While this review displays that there are strong associations between quitting smoking and mental health, the authors recommend future studies examining this association to help strengthen causal inferences which come from observation research. The authors suggest further epidemiological studies using Mendelian randomisation, or using statistical analysis of observational data using propensity score matching to reduce the bias of confounding variables.


Many people believe that quitting smoking can have adverse psychiatric effects. This high quality research suggests the opposite

Many people believe that quitting smoking can have adverse psychiatric effects. This high quality research suggests the opposite

These are important findings as smokers can find reassurance in the fact that quitting is likely to result in improved mental wellbeing. Additionally, these findings are important as they show that quitting smoking is likely to improve your mental health if you are mentally ill or mentally well.

Hopefully these findings will help overcome some of the current barriers within the mental health field; for example the continued belief that quitting smoking or certain pharmacological treatments can have adverse psychiatric effects.  See our recent Lee Cook et al (2013) blog, which showed that individuals with mental illness treated as outpatients were more likely to decrease and quit smoking than those in inpatient facilities.

Furthermore, the NICE guidelines on smoking cessation, which we blogged about here, recommend that all NHS hospitals and clinics should become smoke-free, as well as identifying smokers and offering behavioural and pharmacotherapy onsite. Additionally, the guidelines suggest staff should be trained on stop-smoking services and should abstain from smoking on-site themselves (NICE, 2013).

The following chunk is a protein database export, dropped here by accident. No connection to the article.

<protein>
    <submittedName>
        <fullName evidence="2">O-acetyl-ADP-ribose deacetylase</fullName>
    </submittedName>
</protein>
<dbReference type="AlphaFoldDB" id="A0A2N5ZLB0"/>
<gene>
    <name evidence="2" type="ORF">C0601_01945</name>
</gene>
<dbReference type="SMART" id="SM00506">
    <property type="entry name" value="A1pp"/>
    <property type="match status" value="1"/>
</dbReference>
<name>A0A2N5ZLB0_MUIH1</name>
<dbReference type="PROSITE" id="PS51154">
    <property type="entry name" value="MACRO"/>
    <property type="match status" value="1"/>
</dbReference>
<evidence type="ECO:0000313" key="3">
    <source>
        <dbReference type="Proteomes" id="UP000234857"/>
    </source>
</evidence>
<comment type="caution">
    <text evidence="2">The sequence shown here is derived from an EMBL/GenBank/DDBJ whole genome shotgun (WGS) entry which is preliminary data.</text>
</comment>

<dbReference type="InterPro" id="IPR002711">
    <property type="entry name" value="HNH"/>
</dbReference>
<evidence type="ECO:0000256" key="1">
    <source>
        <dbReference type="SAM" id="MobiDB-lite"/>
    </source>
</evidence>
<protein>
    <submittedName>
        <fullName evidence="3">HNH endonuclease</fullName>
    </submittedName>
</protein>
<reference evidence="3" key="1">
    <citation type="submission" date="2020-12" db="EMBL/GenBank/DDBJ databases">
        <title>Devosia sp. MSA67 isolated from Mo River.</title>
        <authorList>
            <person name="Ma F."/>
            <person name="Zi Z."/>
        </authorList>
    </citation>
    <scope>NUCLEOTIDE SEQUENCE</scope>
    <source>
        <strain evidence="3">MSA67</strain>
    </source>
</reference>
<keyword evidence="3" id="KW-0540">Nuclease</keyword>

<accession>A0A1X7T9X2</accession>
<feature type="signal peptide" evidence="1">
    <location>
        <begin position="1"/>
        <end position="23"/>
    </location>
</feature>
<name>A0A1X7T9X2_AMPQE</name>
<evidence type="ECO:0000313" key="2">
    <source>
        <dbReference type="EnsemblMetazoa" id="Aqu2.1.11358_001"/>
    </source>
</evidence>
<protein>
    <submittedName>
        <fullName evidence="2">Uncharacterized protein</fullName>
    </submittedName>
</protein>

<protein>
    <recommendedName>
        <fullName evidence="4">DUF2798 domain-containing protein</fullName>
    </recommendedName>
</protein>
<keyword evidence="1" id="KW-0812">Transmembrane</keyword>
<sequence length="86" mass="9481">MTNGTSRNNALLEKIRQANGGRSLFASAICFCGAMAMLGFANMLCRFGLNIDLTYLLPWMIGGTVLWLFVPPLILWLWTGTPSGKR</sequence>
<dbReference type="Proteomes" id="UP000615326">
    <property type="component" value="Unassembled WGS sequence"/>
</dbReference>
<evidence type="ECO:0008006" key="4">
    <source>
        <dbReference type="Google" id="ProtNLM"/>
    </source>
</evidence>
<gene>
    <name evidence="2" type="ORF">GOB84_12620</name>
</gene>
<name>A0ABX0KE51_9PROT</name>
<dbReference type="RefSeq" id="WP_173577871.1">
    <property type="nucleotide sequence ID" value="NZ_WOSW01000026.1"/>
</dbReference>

Taylor G et al. Change in mental health after smoking cessation: systematic review and meta-analysis. BMJ 2014;348:g1151 doi: 10.1136/bmj.g1151

Coulthard M, Farrell M, Singleton N, Meltzer H. Tobacco, alcohol and drug use and mental health (PDF). Office for National Statistics, 2002.

World Health Organization. WHO report on the global tobacco epidemic. WHO, 2011.

Zhou X, Nonnemaker J, Sherrill B, Gilsenan A, Coste F, West R. Attempts to quit smoking and relapse: factors associated with success or failure from the ATTEMP cohort study (PDF). Addict Behav 2009;34:365-73.

Thompson B, Thompson LA, Thompson J, Fredickson C, Bishop S. Heavy smokers: a qualitative analysis of attitudes and beliefs concerning cessation and continued smoking. Nicotine Tob Res 2003;5:923-33. [PubMed abstract]

Le Cook B, Wayne GF, Kafali EN, Lui Z, Shu C Flore M. Trends in Smoking Among Adults with Mental Illness and Association Between Mental Health Treatment and Smoking Cessation. JAMA. 2014; 311 (2): 172-182. [Abstract]

Smoking cessation: acute, maternity and mental health services: guidance (PDF). NICE, PH48, 27 Nov 2013.

Wang H, Sun X. Desensitized nicotinic receptors in brain. Brain Res Rev 2005;48:420-37. [Abstract]

Benowitz NL. Nicotine addiction. Prim Care 1999;26:611-31 [PubMed abstract]

Benowitz NL. Nicotine addiction. N Engl J Med 2010;362:2295 [Abstract]

Bjorngaard JH, Gunnell D, Elvestad MB, Davey-Smith G, Skorpen F, Krokan H, et al. The causal role of smoking in anxiety and depression: a Mendelian randomization analysis of the HUNT study. Psychol Med 2013;43:711-9 [PubMed abstract]

This article first appeared on the Mental Elf website on 13 March 2014 and is posted by Meg Fluharty. Follow Meg on Twitter @MegEliz_

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Diary of a dependent smoker: The e-cigarette experience

This blog post reflects the author’s personal experience.

Day 1. Saturday 28th September 2013, 1.21pm. Inadvertent quit date.